AAFN spokesperson sentenced to prison over Sharbot Lake uranium mining blockage

This is a Press Release about the recent prison sentence given an Ardoch Algonquin First Nation protester involved in the dispute with Frontenac Ventures over uranium mining at Sharbot Lake just north of Kingston:


BOB LOVELACE TO SERVE SIX MONTHS IN JAIL: Press release: Christian Peacemaker Teams Canada

Where Is The Justice?
Kingston, Ontario
February 15, 2008

Kingston Regional Police took Bob Lovelace away from the courthouse in handcuffs this morning to serve a six month sentence on a contempt of court charge handed down by Justice Douglas Cunningham. Lovelace, age fifty-nine, is an ex-chief and spokesperson for the Ardoch Algonquin First Nation (AAFN). He is also father to seven children and an instructor at Queen’s University and Sir Sandford Fleming Community College. Justice Cunningham imposed a fine of $25,000 on Lovelace and $10,000 on his community.

Lovelace said “I am in a dilemma. I want to obey Canadian law but Algonquin law instructs me that I must preserve Creation. I must follow Algonquin law.” Judge Cunningham in his sentencing said, “There can only be one law – the law of Canada as expressed in this court.”

Co-chief Paula Sherman and Honorary Chief Harold Perry agreed to abide by the terms of an injunction which forbids them from blocking Frontenac Ventures Ltd from drilling test holes on the site or encouraging others to do so. In this way they avoided Bob Lovelace’s fate. “I want to be with Bob” said Harold “but my community does not want me to do this”. Perry is age seventy-eight and has heart problems while Paula Sherman is a single parent.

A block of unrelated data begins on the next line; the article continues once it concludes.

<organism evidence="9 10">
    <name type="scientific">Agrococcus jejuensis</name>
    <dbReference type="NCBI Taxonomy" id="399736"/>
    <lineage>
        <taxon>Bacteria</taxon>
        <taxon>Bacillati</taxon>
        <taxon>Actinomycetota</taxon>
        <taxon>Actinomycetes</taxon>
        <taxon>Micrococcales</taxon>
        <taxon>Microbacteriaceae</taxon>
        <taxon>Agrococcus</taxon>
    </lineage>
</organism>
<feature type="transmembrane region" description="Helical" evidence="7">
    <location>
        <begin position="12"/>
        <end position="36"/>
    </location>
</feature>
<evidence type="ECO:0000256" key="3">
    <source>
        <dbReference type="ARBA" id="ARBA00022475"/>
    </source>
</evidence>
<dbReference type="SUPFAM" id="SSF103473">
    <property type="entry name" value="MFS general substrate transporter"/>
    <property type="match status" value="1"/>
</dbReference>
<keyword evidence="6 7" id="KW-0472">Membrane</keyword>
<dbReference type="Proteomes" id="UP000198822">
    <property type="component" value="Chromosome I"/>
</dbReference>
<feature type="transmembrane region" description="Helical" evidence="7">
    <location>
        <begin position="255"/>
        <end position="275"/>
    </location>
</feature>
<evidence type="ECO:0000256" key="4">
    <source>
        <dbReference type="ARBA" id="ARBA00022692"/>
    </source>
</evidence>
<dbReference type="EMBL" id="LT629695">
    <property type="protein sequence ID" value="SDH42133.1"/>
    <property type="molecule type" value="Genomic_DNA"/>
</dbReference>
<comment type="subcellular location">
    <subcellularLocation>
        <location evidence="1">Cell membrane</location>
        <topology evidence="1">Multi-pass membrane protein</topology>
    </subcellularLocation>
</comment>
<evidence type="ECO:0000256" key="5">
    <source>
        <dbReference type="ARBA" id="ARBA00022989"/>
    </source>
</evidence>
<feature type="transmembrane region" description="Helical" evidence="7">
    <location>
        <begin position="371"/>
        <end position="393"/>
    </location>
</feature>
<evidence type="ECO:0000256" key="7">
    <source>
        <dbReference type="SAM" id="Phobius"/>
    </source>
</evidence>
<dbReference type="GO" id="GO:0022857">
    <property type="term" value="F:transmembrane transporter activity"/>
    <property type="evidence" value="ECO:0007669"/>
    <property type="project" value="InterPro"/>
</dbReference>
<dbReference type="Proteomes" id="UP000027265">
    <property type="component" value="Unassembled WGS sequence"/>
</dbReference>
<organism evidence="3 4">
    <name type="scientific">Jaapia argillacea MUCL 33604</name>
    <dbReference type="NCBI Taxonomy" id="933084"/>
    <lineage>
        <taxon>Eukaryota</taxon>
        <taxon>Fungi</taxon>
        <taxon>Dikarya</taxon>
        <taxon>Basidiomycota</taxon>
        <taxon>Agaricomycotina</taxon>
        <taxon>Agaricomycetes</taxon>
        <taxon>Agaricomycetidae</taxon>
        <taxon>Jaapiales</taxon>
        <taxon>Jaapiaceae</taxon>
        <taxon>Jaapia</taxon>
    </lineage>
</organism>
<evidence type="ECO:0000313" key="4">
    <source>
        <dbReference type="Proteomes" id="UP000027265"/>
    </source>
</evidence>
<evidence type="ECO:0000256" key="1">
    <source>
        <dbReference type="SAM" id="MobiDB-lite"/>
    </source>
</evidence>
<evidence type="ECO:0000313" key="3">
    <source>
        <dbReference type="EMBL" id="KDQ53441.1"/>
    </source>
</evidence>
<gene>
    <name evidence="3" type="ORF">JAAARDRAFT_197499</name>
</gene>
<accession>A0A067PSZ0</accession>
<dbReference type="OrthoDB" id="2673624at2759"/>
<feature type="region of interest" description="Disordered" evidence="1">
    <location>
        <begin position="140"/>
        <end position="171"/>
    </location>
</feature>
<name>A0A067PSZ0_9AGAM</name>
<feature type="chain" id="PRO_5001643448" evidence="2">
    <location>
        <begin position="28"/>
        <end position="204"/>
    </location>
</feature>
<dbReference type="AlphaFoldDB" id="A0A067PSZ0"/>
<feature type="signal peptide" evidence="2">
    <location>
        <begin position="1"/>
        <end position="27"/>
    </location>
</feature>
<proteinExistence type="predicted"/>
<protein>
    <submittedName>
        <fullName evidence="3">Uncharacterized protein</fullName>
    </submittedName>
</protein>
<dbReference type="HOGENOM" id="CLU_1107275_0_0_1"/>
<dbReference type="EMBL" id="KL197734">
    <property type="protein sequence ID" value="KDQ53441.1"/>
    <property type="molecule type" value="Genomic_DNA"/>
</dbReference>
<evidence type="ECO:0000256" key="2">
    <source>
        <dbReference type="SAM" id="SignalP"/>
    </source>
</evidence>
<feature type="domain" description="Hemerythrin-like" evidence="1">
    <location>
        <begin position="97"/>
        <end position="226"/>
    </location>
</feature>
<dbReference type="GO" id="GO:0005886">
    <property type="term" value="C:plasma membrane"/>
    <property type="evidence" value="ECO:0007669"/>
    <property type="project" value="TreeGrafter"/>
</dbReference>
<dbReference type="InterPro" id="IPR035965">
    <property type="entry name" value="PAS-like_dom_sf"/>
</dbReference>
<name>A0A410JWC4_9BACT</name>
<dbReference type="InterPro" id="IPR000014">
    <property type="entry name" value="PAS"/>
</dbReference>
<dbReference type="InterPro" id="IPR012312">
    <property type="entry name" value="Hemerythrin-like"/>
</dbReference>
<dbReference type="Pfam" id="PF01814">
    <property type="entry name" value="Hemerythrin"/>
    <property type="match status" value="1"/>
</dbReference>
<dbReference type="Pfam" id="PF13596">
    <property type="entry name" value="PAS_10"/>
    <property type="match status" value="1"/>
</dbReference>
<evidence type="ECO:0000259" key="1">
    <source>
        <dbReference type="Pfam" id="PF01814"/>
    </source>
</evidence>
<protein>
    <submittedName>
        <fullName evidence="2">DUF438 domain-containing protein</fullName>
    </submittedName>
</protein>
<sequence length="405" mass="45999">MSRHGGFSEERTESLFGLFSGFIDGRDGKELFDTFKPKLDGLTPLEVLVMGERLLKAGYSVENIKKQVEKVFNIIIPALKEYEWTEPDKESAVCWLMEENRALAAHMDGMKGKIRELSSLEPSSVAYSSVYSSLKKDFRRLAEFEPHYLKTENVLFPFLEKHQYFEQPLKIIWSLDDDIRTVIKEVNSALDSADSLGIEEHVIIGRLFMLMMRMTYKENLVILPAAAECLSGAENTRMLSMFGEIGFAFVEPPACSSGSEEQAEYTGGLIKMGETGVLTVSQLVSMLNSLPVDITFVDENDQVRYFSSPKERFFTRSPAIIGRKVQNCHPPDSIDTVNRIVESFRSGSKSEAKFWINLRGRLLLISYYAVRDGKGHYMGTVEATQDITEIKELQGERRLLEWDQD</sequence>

Earlier in the hearing Chief Doreen Davis and Earl Badour of the Shabot Obaadjiwan First Nation agreed to abide by the terms of the injunction of September 27, 2007. They must reappear in court on March 18, 2008.

Chris Reid, lawyer for AAFN, noted that there were other options available to the involved parties which would have prevented this outcome. The Province of Ontario could have removed the claimed land from the lands available to be staked and explored. Further, he observed “The Supreme Court of Canada has ruled that all provinces have a duty to consult with First Nations who have even a weak claim on land before they permit any development. Ontario has not consulted with any Algonquin band about this claim”.

Ardoch Algonquin First Nation is a federally-unrecognized community and so does not receive funding from any government. They urgently need support for costs related to these trials. They are asking supporters to please send donations, made out to: “Chris Reid, in trust for the Ardoch Algonquin First Nation” at the address below:

Christopher M. Reid
Barrister & Solicitor
154 Monarch Park Ave.
Toronto, ON M4J 4R6
Tel: (416) 466-9928
Fax: (416) 466-1852

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